XANA attacks by spreading laughing gas, then later creates nanorobots that induce amnesia in those who inhale them, then later composes a deadly music that paralyzes those who listen to it too much and leaves them with a big creepy grin. Oh hey, for that last one, I see XANA went to the Joker School of Crime. Gotta hand it to that malevolent computer program, it sure got creative.

"Odd? Odd! Wake up! That face, it's not normal!"
"He has the same expression after he says a terrible pun."

Those stupid blocks... I really mean that, they're pretty
stupid. They're still a threat, though.
The best episodes of the season come in during the last third. Episode 19, Frontier, has Jérémie getting into an argument with Aelita and deciding to step into a scanner and virtualize himself to apologize to her in person. He gives Yumi the directions on how to virtualize him, then steps in the scanner. However, something goes wrong during the virtualization process and Jérémie winds up stuck somewhere between the real world and Lyoko. Thankfully, Aelita is able to hear his thoughts, and she manages to retrieve his data memory around the four sectors. They manage to do so in the nick of time, this despite XANA catching on and trying his best to stop her from succeeding. Once again, the problem is solved in the nick of time. Jérémie even gets to some place where he manages to touch Aelita, just for a moment! (By the fingertips, sure, but hey, that’s still one of the best moments in the entire show. I think I squee'd the first time I saw it happen. Considering I'm a guy, it sounded pretty damn weird.)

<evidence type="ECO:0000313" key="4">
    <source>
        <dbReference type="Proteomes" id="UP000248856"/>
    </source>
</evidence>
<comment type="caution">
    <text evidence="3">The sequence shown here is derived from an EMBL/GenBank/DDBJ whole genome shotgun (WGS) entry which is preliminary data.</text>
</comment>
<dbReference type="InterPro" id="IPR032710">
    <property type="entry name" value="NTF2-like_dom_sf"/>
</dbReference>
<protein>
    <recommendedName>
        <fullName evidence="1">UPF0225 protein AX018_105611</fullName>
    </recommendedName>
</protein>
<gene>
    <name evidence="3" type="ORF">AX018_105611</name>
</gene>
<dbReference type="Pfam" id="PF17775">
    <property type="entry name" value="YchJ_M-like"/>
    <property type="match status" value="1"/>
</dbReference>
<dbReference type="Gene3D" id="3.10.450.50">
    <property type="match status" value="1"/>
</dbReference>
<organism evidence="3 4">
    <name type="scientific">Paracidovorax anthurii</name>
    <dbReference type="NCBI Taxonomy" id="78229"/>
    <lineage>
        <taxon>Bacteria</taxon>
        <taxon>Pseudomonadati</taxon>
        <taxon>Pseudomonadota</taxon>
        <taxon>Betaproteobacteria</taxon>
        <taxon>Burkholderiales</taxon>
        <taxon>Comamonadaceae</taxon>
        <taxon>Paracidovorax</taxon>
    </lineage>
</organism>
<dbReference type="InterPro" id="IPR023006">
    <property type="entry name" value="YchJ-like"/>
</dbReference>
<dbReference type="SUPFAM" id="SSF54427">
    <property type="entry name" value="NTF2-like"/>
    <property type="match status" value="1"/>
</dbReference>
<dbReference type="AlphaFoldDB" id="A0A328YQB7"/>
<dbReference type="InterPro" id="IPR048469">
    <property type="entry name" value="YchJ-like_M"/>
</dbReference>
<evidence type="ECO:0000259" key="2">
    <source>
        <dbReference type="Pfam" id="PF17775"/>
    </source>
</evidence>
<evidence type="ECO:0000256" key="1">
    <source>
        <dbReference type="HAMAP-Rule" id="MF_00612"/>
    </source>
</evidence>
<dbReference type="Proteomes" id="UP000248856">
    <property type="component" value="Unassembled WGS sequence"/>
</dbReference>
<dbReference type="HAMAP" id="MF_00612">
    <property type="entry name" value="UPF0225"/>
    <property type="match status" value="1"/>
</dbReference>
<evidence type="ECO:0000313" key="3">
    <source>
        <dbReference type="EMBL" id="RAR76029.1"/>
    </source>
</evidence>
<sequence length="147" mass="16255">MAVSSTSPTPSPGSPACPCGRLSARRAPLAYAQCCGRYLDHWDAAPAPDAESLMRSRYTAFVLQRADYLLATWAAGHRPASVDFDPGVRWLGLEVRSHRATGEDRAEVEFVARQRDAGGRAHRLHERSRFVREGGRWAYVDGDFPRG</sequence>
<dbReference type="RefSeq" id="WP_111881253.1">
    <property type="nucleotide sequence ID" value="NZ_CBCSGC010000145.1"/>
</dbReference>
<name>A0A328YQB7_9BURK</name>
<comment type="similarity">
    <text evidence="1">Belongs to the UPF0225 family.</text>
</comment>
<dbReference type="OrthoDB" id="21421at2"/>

Had it been Odd in that situation, he would have started
flirting with Aelita.

XANA, demolition expert! Manipulator of the
earth itself! With a non-capital E.
Can sink schools faster than an iceberg sunk the Titanic!
In the episodes that follow, XANA somehow manages to remove the Earth’s gravitational pull around Kadic's campus, and later sinks the school multiple floors underground. Okay, seriously, that quantum supercomputer is getting way too powerful. It makes no freaking sense. Meanwhile, we also get an episode about the Lyoko-Warriors getting into some form of routine between their school classes and their fights against XANA, which implies that we haven’t seen all of their moments of heroics. For all we know, they may have had dozens more encounters with XANA and his monsters aside from the ones shown during this season! Let that sink in. They’re never really at peace, and by that point in the series, they’ve been doing these heroics for a few months.